Attitude and behavior of clinical nurse towards self-health care: a cross-sectional survey

Yi Zhang, Wenqin Wang, Qiaofei Liu, Xinjuan Wu, Min Xiang, Yanwei Zhao, Xiaodong He, Yufen Ma


Background: Researches focus on the risk factors affecting the health of nurses have been amounting. However, the specific factors about nurse’ attitude to health and health-seeking behavior pattern are not well explored.
Methods: A questionnaire was sent out to all 620 nurses in department of surgery in Peking Union Medical College Hospital (PUMCH) and demographic information, educational background, clinical experience, and attitude to the disease were investigated.
Results: The survey indicated that 44.44% (N=212) of respondents did not consult physician. Instead, they self-managed their illness, with 60.38% (N=128) of non-consulters taking some medications. Education background (P=0.027) and income (P=0.010) were found to be the main factor affecting whether a doctor was consulted. Those who self-evaluated with well physical condition show higher strict compliance (55.00% vs. 41.64%), lower discount-compliance (43.75% vs. 56.15%), and lower total ignorance (1.25% vs. 2.21%), compared with those who self-evaluated not well (P=0.020). The respondents who thought the work stress was the influencing factor to the health were more likely to feedback a poor health status, worry about their health, fear to suffer from a disease, and complain about suffering from pain or discomfort.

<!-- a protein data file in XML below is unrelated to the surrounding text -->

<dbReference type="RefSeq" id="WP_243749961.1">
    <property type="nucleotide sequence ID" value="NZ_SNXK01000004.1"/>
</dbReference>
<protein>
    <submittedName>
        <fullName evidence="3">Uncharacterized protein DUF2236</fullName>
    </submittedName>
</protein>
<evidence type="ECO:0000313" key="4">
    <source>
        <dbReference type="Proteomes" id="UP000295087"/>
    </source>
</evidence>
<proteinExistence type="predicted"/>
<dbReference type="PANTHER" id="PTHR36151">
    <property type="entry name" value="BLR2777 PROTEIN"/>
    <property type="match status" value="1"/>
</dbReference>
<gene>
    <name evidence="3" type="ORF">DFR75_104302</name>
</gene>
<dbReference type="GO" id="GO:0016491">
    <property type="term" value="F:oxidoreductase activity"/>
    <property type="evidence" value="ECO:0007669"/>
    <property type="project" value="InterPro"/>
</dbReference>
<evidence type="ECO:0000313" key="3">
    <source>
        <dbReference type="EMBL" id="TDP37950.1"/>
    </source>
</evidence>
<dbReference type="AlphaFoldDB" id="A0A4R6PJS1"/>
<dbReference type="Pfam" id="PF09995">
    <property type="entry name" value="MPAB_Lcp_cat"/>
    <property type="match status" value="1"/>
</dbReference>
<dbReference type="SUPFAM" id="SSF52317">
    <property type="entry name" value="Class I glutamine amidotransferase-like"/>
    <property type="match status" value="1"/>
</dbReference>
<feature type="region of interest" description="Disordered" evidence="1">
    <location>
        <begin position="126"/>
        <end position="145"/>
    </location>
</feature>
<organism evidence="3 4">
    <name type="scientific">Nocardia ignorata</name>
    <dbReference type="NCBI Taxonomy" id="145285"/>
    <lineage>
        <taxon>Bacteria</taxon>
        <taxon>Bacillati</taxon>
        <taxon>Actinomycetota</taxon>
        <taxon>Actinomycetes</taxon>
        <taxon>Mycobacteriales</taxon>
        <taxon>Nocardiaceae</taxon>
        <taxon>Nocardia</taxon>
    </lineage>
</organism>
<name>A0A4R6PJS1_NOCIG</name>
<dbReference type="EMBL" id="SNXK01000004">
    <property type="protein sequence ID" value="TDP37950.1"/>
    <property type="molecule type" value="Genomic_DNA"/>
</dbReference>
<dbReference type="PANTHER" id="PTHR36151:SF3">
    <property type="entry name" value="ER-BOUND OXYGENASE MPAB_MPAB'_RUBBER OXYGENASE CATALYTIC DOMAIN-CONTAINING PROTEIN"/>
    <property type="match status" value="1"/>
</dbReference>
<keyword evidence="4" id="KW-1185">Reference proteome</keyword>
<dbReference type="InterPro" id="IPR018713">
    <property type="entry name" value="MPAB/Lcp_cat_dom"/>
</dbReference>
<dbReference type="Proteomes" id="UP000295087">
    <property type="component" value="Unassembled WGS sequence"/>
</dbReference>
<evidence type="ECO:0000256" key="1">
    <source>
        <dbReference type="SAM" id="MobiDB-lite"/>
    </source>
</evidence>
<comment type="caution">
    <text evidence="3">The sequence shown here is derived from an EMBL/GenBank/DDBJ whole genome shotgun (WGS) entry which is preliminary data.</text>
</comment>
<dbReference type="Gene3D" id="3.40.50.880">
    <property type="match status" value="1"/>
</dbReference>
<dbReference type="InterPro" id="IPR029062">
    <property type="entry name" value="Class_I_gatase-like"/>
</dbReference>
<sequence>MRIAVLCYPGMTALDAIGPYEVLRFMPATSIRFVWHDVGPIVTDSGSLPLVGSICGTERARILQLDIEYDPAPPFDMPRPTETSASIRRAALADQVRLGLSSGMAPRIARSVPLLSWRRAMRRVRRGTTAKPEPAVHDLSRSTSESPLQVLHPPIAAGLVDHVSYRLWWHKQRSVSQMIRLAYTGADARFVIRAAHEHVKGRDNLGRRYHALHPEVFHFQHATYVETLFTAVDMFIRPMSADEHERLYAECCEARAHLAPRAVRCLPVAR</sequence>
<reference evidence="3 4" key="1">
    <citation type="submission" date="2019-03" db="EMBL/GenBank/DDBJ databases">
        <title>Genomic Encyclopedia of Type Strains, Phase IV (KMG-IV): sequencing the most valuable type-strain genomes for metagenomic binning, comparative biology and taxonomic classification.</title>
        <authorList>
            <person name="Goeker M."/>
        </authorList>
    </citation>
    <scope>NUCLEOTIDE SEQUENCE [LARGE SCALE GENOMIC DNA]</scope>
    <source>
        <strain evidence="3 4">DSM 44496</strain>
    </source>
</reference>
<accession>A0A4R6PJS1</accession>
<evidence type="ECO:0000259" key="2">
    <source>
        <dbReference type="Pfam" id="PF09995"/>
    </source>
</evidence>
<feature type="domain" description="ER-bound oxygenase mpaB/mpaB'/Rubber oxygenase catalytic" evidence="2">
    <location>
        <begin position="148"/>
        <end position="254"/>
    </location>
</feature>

Conclusions: Half of nurses self-treat, with a large proportion self-prescribing, and do not believe in or comply with the doctor’s advice, which warrant a closer look.